Overall, it was an awesome experience. I only got yelled at by one athlete when I mis-heard his number and held up the wrong bag for him. I thought I heard 1054, but he was 1064. So I quickly switched bags and he was on his way. I didn't take it personal - he was jazzed and racing. Everyone else was very thankful and polite. And finding that shoe for #837 was the highlight of the morning.

Things I learned during the first shift:

  • Tie a ribbon or use bright colored tape on your gear bag so it's easy to spot. I'll probably be coming through transition during that 8:20-8:30 rush, and the bags with a ribbon tied on them were much easier to spot.

  • Go into the gear bags section in the morning before the race and figure out where your bag is (which aisle and which row) so you know exactly where to go after the swim.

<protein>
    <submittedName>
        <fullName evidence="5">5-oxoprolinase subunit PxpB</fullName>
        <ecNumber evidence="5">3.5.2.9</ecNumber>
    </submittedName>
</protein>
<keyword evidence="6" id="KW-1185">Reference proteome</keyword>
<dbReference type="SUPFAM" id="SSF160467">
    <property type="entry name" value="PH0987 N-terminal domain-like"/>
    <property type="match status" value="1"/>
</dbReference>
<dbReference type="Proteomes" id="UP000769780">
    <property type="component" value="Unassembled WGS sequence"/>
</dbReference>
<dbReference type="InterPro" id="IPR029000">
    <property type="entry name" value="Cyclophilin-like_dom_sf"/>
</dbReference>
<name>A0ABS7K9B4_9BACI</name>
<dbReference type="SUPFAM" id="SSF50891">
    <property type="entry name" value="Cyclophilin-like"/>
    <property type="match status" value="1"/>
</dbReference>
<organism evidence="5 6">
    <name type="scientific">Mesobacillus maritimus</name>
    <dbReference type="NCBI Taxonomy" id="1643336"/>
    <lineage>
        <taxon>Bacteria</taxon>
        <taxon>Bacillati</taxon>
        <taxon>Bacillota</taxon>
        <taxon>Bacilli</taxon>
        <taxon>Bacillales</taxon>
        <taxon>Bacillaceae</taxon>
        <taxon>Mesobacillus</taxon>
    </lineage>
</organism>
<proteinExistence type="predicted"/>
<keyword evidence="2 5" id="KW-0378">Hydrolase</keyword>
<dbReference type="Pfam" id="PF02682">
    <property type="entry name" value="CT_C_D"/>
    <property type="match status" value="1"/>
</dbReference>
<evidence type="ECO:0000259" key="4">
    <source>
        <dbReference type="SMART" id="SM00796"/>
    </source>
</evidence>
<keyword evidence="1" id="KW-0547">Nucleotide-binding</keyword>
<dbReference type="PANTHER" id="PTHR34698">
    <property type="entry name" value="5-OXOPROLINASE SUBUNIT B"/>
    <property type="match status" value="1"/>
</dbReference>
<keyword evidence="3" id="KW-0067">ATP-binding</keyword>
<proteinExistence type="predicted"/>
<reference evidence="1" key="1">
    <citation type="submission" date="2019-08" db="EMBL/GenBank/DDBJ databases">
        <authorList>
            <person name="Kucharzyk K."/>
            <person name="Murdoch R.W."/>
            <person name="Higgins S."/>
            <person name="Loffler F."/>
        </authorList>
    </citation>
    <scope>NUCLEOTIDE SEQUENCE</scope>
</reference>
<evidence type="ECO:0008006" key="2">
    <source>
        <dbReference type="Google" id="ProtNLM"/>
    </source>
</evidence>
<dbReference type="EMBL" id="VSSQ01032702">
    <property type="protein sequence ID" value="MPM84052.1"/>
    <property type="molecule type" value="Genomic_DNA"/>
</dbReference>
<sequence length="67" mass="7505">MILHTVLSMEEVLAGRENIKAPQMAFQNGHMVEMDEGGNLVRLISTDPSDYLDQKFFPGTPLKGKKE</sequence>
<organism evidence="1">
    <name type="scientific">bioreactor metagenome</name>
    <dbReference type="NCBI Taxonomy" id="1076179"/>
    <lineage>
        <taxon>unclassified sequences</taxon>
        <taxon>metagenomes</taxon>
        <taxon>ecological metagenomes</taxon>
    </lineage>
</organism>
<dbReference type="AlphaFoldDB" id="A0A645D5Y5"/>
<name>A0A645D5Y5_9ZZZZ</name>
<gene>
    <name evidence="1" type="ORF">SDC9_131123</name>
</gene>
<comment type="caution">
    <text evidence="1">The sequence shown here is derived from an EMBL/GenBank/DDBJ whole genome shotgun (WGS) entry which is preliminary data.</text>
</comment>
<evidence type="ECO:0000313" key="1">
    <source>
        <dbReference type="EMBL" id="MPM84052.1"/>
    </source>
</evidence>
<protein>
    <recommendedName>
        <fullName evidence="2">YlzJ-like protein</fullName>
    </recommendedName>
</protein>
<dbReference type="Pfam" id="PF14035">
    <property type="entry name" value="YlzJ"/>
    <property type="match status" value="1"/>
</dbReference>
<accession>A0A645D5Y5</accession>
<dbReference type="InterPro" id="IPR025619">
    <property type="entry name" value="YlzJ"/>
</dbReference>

• Yell your number to the person with the bull-horn as you come through the chute. He'll relay it to the volunteers, and they'll have your bag off the ground and ready for you.

  • Pre-open sunscreen bottles before you pack them. I saw some athletes struggling to open the foil cap on new bottles of sunscreen.

  • Cinch the top of the bag closed to make sure nothing falls out. Around half of the bags were not cinched closed. I'm honestly surprised only one athlete lost an important piece of gear.

  • Stay calm and smooth going through transition. Some people were really acting like a chicken with their head cut off and it just made then slower, not faster. "Slow is smooth, and smooth is fast."

Monday, November 23, 2009

Motivational Movie Monday

The countdown has started! I'm heading back over to the Arizona Ironman finish line area this morning to sign up for the 2010 race.

It may seem a bit crazy to take time off from work, vacation in Arizona, and wake up at 5am every single day of your vacation just to sign up for a race that costs over $500 to enter, and might take as long as 17hrs to finish. The truth is, it often seems crazy to me. But I've had this event in the back of my mind for over 20yrs. My first exposure to Ironman was back in the early 80's on a show called Wide World of Sports. Take a look back to 1982 and the televised race that started it all for me.